The wind was absolutely terrible on this day – we endured a crazily strong headwind from about 8.30am. Inching my way slowly to the top of the pass, the wind was blowing sand and rocks into my face. It was so strong that whenever I stopped for a break, I had real trouble trying to start cycling again on the incline. I ended up pushing the last kilometer or so to the top of the pass, due to the wind.
After the pass, the quality of the road deteriorated somewhat and became quite sandy. We changed tracks constantly trying to find a firm path to ride on. Thankfully, most of it was cyclable though and it was almost all downhill.
Despite the wind, we did manage to appreciate the beautiful landscape that we were riding through. The desert colours were stunning.
At one point, David tried out Vincent’s “super light” fat bike and had great fun riding “on top” of the sand instead of through it!
We found a good campsite in an abandoned house on the edge of Laguna Blanca – it made a wonderful wind break. The house had 4 rooms, so we each had one room for our tent and used one room as our “kitchen/dining room”.
We had some great meals here as we were all trying to finish anything in our panniers with vegetables, in preparation for passing through Chilean customs the following day.
In the afternoon, David and I explored the area around Laguna Blanca and discovered some abandoned hot springs! We didn’t go swimming though, in case there was a reason that they had been abandoned (i.e. contamination).
We cooked dinner together, watching the incredible sunset!
KMs travelled: 36km
Sunday 20th December: Abandoned Buildings near Laguna Blanca to San Pedro de Atacama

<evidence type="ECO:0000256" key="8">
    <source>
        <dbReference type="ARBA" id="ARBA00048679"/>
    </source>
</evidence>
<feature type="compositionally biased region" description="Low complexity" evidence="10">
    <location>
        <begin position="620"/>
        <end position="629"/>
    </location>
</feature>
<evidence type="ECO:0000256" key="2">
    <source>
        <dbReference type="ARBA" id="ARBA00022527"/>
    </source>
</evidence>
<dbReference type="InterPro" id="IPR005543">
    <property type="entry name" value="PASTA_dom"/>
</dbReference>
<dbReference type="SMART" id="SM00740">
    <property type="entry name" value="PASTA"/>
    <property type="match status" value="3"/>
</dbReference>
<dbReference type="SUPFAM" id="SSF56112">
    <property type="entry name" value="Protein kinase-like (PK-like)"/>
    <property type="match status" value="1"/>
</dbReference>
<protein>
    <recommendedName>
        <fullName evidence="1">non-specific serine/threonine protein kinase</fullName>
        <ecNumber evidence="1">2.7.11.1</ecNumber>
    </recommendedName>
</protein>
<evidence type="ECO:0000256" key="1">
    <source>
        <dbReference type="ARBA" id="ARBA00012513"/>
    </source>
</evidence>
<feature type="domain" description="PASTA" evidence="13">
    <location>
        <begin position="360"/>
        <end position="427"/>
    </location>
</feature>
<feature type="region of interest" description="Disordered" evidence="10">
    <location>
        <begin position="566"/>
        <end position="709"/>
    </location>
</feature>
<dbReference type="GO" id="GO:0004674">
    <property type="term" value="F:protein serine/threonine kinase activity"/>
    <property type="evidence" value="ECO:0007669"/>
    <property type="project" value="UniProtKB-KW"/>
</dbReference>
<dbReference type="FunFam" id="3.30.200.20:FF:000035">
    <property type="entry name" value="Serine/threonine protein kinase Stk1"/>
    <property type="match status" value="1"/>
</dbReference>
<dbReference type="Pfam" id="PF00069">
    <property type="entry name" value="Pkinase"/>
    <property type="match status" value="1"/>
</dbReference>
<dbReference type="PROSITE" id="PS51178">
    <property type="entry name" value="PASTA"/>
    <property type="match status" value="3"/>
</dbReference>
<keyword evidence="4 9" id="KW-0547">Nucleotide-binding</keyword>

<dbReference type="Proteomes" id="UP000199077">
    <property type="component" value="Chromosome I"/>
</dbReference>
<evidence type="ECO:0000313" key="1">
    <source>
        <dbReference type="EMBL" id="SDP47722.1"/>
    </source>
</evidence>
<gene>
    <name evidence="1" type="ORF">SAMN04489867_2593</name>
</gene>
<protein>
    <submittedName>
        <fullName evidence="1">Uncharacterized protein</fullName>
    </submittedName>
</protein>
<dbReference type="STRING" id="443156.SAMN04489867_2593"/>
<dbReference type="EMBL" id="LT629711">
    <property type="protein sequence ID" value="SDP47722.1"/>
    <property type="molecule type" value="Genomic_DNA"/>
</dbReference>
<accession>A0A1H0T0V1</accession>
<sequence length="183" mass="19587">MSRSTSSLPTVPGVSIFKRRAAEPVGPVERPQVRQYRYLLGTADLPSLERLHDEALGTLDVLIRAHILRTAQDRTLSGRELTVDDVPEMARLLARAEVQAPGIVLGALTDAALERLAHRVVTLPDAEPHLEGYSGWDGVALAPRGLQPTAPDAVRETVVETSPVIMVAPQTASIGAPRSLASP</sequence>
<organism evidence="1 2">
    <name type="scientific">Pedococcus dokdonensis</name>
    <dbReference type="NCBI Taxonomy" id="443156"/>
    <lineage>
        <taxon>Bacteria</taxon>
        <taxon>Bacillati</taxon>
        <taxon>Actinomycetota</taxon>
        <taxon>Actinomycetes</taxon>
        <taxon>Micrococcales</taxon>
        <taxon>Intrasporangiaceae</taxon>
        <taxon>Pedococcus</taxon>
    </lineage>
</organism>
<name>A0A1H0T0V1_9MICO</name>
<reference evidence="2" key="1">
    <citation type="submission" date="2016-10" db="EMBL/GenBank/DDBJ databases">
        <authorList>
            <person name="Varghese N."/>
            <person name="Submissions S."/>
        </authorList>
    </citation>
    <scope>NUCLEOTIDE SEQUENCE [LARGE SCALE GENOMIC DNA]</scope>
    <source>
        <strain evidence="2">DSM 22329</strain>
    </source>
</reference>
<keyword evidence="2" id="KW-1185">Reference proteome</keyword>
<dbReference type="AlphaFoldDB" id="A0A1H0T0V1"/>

Due to the strong winds the day before, we all agreed to start extra early, so we were up at 5.30am and on the road by 7am. It was -5 degrees and absolutely FREEZING!!! Finally, I had an opportunity to wear the big down jacket that I have been carrying since Alaska! It was so cold that when I tried to wash up our dishes from breakfast, the water froze in the bowls!!!
Fortunately, the road quality was pretty good on this day and I managed to cycle the entire way to the border!!! Yeah!!!
The road took us past the lovely Laguna Verde, which was already starting to turn green. After snapping a few pictures, we continued onto the border past the equally beautiful Laguna Blanca.
We passed the old refugio on the banks of Laguna Blanca (where a lot of cyclists camp) and continued onto the new refugio, where we showed the park entrance ticket that we had purchased at Laguna Colorado.
We chatted with a number of tourists here, some of whom we had met previously on our way through the Laguna Route. One lovely Dutch man gave us a free bottle of water – bonus!
From the ticket office to the border the road was excellent, but full of traffic. The jeeps raced past us creating lots of dust. It wasn’t pleasant.
The border crossing on the Bolivian side was a breeze and we didn’t have to pay an exit fee. From the border it was almost all uphill to Chile. We were all very happy to see bitumen again. I was SO happy that I kissed the road!!!
We met a friendly Austrian couple in a hire car here who gave us a beer each to celebrate reaching Chile/bitumen. It was only about 10am, but we didn’t feel that we could refuse such a kind gesture!
We had been looking forward to the 43km descent into San Pedro de Atacama and it did not disappoint. There was not much headwind and we literally flew down the hill – weeeeeeeee! Even the one uphill section seemed effortless as we were cycling on bitumen, rather than sand.
Chilean immigration was totally dead when we arrived. We got our entry stamps and then passed through customs. All of our panniers were scanned, and although we indicated that we had food with us, the official only inquired about our vitamin tablets. Unexpectedly, we had to provide details regarding the make, model and serial number of each of our bikes to customs. After 16 months on the road, our serial numbers are barely visible. We let the official work it out for himself!
San Pedro de Atacama is a super pricey place. It was a bit of a shock to the system after Peru and Bolivia. We had been dreaming of an air-conditioned room, but we ended up camping at Aji Verde, as it was the only budget friendly option!
KMs travelled: 66km